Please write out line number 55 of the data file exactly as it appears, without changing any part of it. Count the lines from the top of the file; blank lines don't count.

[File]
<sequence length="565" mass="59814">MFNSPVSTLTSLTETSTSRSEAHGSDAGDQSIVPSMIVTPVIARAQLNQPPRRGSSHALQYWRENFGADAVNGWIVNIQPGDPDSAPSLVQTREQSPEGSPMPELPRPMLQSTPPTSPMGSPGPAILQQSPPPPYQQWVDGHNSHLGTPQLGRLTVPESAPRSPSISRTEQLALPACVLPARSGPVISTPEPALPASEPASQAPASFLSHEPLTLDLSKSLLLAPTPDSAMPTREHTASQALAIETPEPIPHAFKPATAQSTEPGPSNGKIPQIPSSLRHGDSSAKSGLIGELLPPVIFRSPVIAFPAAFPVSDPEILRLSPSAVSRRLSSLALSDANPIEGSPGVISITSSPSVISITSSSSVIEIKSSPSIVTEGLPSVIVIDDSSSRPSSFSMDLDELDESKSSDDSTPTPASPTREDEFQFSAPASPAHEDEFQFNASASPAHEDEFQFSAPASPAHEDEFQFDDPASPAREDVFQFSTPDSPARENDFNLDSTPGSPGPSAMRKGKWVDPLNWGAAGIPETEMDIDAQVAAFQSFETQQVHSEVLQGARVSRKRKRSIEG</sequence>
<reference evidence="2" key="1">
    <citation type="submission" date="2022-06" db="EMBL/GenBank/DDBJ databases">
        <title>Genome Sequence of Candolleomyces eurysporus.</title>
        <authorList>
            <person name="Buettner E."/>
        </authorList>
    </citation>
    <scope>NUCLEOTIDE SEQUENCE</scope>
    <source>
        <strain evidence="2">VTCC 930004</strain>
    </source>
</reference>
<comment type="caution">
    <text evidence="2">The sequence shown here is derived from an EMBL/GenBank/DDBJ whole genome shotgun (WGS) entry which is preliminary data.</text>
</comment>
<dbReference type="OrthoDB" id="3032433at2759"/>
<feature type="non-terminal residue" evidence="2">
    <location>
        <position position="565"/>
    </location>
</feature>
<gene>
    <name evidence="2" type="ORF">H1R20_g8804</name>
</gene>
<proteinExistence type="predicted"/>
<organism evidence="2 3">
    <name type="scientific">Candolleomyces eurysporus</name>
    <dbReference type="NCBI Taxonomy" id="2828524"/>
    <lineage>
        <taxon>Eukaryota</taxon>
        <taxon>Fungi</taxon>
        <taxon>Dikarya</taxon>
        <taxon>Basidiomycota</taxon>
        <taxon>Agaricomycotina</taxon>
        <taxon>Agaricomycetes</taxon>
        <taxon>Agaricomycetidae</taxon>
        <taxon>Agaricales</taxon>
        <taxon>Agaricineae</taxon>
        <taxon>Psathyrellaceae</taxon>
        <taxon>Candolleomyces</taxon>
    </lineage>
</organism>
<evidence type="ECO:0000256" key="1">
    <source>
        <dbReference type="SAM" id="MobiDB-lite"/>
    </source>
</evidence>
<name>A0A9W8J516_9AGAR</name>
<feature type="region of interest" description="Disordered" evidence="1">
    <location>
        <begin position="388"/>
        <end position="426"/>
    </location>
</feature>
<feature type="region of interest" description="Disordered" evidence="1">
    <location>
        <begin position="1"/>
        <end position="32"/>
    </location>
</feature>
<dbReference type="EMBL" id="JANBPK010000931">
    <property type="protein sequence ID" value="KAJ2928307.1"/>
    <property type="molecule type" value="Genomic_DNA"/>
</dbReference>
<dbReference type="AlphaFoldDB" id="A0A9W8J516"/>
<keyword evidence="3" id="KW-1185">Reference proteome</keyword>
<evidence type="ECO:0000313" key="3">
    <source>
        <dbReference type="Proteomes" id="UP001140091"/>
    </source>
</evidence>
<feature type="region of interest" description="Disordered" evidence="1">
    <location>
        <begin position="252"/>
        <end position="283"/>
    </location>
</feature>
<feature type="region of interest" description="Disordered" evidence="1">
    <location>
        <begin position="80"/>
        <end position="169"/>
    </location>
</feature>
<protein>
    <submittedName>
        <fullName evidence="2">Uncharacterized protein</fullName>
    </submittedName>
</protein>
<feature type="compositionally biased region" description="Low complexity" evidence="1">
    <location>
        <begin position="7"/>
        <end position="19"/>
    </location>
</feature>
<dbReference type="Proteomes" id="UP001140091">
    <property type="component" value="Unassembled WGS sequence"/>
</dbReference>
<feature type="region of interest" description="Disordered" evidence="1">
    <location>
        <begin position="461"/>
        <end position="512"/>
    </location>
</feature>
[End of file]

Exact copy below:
</feature>